28 October, VIRUS 2020
PETITION: Stop Nigeria’s lawless palm oil industry. DONATION ALERT: Nigeria’s front-line forest guardians need our support. Rainforest Rescue
The world’s banks must start to value nature and stop paying for its destruction. The Guardian
Meet the people rescuing and caring for the animal survivors of Australia’s devastating bushfires. PBS
The Deputy Premier John Barilaro has called our national icons ‘tree-rats’ but what his party is doing in parliament is even worse. In NSW, 99% of koala habitat on private land is unprotected and last week the Nationals introduced a bill into parliament that would freeze protections at this disastrously low level. Nature Conservation Council email.
Driving down south past three police cars watching traffic and below two Wedgetail Eagles. Feeling sad as we pass the turn off to Falls Retreat at Little Brother Mountain – where Mary White founded a Gondwana sanctuary for rainforest conservation and nature appreciation.
The Birrbay (Biripi) people tell the story of three brothers from the tribe who were killed by a witch called Widjirriejuggi, the three mountains are their graves. Thousands of years later, Lt James Cook sailed by in May 1770 and named the mountains Three Brothers, since ‘these Hills bore some resemblance to each other’.
It was always tough to make the centre earn its keep; access was subject to creeks flooding for one thing. Mary was a renowned thinker, palaeobotanist and author who was writing her autobiography when we last saw her. She recognised us and greeted us as before, was sad because her guardian and friend, a rescued Galah, had died. She confessed that she didn’t recognise most people. She managed to sell the property with her a covenant to protect the land and preserve its biodiversity in perpetuity. She reluctantly left the retreat due to old age and dementia amnd wernt to live with a daughter down south, now charged with her murder.
Kathryn Wood, then manager of the Dorrigo Rainforest Centre and myself organised a unique series of talks by leading environmentalists, as part of the Bellingen Readers and Writers Festival (BRWF) since the inaugural festival in 2011 when Mary White gave her ‘Writing the Environment’ talk. They became the annual Mary White Address, now ended.
At Laurieton two spiralling Sea Eagles wind over our lunch, the best calamari and a fish tank. Can they see the wet fish in rows on the slab?
To climb the youngest brother Dooragan, you pass a small new housing estate with three Australian Flags flying in a row along the fence, they ask so many questions of faith. The colours of an Eastern Rosella wipes away the questions.
Waiting for the gravel on the steep winding climb, finding none but lines to park in and three lookouts cantilevered out into space, one already made redundant by trees that only want to grow, but the view is Godlike, though getting fogged in the corner, a suspect storm rolling from the south. How to plan so much water into land, a jigsaw of material substances.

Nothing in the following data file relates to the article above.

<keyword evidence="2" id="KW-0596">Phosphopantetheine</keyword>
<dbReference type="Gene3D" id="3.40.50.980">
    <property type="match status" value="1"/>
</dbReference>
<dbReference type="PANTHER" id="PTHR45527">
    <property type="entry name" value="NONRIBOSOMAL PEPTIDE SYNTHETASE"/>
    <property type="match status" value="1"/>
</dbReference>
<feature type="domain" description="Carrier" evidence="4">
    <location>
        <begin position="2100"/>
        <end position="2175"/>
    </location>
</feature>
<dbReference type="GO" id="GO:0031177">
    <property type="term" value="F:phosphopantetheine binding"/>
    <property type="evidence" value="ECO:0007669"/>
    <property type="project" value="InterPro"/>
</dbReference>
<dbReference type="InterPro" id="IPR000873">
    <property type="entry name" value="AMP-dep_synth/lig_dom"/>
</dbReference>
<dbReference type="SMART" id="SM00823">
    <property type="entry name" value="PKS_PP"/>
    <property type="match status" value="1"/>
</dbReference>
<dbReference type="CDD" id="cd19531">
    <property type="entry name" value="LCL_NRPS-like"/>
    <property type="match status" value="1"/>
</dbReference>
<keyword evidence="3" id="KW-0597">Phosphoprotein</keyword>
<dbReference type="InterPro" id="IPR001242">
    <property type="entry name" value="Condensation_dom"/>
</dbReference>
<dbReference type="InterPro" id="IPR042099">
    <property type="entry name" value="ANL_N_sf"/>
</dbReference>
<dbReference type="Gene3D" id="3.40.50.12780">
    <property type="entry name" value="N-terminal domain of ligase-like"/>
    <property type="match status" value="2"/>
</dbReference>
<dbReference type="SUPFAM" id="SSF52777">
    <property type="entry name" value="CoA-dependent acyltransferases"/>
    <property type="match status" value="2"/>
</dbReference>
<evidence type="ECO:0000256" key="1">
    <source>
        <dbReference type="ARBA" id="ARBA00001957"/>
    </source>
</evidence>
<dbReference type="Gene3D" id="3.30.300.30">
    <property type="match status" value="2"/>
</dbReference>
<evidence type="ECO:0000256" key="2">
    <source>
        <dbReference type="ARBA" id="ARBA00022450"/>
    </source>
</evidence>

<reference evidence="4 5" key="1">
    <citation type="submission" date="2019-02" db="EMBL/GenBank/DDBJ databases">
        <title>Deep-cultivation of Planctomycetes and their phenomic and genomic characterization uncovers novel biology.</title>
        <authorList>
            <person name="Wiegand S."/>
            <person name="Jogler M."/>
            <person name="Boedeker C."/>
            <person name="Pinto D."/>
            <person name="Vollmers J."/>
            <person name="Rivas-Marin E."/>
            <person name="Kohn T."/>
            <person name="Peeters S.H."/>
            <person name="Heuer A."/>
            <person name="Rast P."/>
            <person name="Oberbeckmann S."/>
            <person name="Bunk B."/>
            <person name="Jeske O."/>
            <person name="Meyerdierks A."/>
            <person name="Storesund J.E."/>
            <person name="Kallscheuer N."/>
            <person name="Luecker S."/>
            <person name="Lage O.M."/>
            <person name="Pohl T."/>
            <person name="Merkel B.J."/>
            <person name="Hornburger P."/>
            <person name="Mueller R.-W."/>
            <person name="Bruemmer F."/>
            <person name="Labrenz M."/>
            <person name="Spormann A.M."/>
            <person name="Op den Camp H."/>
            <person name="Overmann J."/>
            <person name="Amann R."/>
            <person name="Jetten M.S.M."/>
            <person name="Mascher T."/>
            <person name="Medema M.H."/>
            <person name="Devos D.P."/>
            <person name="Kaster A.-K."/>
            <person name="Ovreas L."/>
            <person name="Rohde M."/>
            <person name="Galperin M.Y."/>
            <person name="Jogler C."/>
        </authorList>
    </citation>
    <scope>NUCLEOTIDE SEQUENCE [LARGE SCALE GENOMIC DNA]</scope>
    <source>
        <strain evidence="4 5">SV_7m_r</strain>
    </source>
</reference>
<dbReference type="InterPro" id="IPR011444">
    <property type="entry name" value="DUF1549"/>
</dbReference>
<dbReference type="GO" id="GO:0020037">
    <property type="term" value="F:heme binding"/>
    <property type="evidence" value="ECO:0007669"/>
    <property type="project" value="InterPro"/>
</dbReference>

The whole apparition vast enough to almost ignore the houses magnetised to the shores and the straight mouth, when lines only exist when Strangler Figs drop lines through gravity.
We explore the mountain top, can see the breath in the trees, the giants have been sawed at the ankles and rolled down the mountain, a few large Blackbutt remain
Wyn pulls out a Passionfruit, wild raspberries whisper scarlet among the Lomandra, the crimson fruit of Cotoneaster, plenty of dead trees Rain hits hard as we continue south, we sing along to Annie Lennox singing along to a Neil Young song, the one I once snag repeatedly in an Iban Longhouse, pissed on rice wine, the only song I could think of. We re-invent in those moments of headlights spray, white noise from outside, candles in the parlour, a large family gathered round the piano.
A tour of the Arbaro, Kit and Carol’s place, a writer’s retreat with art gallery, multiple dwellings, studios and gardens.
Kit is a rescuer of ruined pianos, plays one and can’t play, but anyone with fingers can play we play table tennis on an outdoor table, the ball behaves almost normally. He thinks unusually. Kit is eBay King, a magpie what catches his imagination not his eye or bank balance, old coins, cheap Chinese fakes, old envelopes with stamps.
After dinner and after a game of bonk, balls hitting balls, billiards with a ski slope and ball bearings (how do they get so perfectly round?).
Kit asks about a bird with a downward call, Wyn plays the Fan-tailed Cuckoo, the White-throated Gerygone. Not them. We play the Dollarbird call that pleasantly cackles, if you can imagine that. Carol noticed it for the first time yesterday – we jog her.